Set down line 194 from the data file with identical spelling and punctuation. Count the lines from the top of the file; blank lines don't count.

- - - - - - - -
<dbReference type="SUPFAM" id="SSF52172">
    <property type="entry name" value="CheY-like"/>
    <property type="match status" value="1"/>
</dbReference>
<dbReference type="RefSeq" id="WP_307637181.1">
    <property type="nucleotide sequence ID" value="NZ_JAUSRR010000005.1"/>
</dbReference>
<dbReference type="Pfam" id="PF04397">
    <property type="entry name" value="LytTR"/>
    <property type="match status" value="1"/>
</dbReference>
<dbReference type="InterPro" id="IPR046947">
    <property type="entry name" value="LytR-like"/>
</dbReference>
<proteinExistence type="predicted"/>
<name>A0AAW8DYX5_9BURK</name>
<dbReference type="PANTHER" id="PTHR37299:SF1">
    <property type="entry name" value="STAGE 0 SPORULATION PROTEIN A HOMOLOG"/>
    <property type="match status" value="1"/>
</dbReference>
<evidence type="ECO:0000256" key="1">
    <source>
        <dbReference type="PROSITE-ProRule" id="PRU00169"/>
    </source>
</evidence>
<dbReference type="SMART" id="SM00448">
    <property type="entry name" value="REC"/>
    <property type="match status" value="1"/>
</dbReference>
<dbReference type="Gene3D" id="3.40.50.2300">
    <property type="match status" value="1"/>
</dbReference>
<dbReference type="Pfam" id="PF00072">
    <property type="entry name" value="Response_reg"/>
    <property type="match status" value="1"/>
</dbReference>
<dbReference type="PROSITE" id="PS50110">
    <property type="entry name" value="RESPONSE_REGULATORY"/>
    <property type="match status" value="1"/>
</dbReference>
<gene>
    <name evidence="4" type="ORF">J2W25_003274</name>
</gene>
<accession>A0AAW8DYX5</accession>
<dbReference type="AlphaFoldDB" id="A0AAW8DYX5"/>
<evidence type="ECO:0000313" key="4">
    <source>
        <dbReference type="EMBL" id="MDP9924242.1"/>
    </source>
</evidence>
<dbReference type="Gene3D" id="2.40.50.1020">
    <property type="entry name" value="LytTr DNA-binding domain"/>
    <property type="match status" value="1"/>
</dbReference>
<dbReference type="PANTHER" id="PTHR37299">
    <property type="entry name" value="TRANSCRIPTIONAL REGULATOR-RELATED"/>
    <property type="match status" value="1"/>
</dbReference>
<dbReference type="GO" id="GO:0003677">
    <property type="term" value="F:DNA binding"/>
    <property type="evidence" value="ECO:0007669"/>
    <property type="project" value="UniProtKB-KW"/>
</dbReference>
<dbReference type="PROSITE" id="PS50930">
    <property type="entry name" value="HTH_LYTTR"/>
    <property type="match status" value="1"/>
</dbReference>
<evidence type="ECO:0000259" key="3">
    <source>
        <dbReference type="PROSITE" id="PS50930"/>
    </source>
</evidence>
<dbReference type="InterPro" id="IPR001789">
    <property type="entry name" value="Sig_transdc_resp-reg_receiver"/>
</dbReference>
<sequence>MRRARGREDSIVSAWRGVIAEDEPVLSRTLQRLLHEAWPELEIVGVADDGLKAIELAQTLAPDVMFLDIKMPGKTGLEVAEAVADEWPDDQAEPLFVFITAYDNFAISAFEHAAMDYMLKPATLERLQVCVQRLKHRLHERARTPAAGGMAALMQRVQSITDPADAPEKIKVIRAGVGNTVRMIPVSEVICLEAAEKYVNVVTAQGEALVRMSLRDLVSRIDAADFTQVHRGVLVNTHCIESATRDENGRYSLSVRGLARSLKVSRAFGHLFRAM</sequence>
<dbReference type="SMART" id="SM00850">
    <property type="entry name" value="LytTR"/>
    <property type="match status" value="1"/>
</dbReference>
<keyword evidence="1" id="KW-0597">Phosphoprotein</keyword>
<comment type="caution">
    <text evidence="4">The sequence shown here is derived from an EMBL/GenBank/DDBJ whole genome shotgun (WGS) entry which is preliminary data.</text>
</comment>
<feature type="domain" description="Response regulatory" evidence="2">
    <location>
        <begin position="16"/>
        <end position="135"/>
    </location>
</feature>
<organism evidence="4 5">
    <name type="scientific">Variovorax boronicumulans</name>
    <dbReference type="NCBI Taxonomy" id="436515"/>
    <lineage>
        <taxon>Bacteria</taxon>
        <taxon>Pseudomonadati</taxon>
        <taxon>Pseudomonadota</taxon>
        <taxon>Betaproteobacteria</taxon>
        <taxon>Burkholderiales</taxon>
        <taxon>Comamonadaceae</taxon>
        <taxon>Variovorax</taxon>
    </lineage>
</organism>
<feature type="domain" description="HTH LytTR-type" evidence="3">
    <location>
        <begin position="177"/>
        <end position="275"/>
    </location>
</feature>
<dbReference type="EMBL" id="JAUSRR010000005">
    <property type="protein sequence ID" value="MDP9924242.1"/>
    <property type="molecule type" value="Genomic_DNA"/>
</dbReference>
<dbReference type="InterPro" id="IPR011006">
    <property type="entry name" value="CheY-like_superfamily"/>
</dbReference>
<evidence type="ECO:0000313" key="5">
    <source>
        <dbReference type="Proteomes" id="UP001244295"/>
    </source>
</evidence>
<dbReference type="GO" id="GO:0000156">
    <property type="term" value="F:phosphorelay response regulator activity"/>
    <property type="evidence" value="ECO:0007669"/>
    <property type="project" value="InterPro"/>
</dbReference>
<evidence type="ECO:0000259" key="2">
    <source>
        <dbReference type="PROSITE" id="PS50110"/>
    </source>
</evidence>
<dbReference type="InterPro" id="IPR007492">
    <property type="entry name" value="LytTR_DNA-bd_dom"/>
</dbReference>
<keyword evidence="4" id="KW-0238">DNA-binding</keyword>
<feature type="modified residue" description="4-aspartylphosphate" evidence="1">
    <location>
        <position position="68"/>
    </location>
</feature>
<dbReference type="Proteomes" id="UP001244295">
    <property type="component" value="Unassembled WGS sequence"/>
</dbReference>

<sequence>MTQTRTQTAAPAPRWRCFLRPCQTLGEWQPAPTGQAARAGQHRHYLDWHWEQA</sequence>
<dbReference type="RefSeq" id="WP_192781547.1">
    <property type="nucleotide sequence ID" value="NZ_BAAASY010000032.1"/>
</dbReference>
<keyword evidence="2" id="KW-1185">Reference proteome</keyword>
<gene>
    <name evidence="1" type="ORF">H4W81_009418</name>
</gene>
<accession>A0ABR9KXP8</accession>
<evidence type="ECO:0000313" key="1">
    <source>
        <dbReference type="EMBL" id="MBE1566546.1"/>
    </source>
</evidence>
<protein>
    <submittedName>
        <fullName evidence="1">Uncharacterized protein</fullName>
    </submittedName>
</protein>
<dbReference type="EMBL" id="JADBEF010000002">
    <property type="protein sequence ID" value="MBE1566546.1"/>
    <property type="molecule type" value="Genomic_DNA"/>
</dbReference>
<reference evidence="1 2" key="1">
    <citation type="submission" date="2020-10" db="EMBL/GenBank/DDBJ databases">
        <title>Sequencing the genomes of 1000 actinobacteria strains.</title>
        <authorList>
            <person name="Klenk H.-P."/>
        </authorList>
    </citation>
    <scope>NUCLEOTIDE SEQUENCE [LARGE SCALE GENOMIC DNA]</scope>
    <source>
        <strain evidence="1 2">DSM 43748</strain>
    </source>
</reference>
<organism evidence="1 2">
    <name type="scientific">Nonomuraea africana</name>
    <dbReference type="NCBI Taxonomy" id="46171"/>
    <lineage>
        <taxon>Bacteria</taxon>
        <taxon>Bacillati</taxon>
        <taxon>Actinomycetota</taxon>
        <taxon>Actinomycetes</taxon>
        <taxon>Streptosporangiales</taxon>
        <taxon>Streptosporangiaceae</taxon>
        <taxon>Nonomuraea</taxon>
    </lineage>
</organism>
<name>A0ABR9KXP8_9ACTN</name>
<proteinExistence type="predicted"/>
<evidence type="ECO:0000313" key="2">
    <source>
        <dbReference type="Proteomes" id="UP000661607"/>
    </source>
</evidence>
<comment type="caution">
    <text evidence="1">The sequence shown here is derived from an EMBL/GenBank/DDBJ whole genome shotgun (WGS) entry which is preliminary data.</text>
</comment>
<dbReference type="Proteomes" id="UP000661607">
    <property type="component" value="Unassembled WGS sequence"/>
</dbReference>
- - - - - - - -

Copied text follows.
<evidence type="ECO:0000313" key="2">